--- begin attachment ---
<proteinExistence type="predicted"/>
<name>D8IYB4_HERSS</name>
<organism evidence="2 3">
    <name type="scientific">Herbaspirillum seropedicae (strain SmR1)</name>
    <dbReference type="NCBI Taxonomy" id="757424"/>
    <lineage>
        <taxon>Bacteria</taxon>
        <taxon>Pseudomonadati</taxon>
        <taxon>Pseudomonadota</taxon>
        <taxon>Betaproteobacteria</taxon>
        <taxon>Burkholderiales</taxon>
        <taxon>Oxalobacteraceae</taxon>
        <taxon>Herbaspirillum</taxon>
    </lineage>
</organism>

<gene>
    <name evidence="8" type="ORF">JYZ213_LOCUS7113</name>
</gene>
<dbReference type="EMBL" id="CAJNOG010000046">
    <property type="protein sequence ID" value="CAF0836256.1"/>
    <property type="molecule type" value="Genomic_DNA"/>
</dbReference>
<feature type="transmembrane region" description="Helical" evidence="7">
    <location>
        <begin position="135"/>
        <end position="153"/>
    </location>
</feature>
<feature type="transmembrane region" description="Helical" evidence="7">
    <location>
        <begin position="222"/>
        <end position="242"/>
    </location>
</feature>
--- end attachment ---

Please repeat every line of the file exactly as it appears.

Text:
<proteinExistence type="predicted"/>
<name>D8IYB4_HERSS</name>
<organism evidence="2 3">
    <name type="scientific">Herbaspirillum seropedicae (strain SmR1)</name>
    <dbReference type="NCBI Taxonomy" id="757424"/>
    <lineage>
        <taxon>Bacteria</taxon>
        <taxon>Pseudomonadati</taxon>
        <taxon>Pseudomonadota</taxon>
        <taxon>Betaproteobacteria</taxon>
        <taxon>Burkholderiales</taxon>
        <taxon>Oxalobacteraceae</taxon>
        <taxon>Herbaspirillum</taxon>
    </lineage>
</organism>

<gene>
    <name evidence="8" type="ORF">JYZ213_LOCUS7113</name>
</gene>
<dbReference type="EMBL" id="CAJNOG010000046">
    <property type="protein sequence ID" value="CAF0836256.1"/>
    <property type="molecule type" value="Genomic_DNA"/>
</dbReference>
<feature type="transmembrane region" description="Helical" evidence="7">
    <location>
        <begin position="135"/>
        <end position="153"/>
    </location>
</feature>
<feature type="transmembrane region" description="Helical" evidence="7">
    <location>
        <begin position="222"/>
        <end position="242"/>
    </location>
</feature>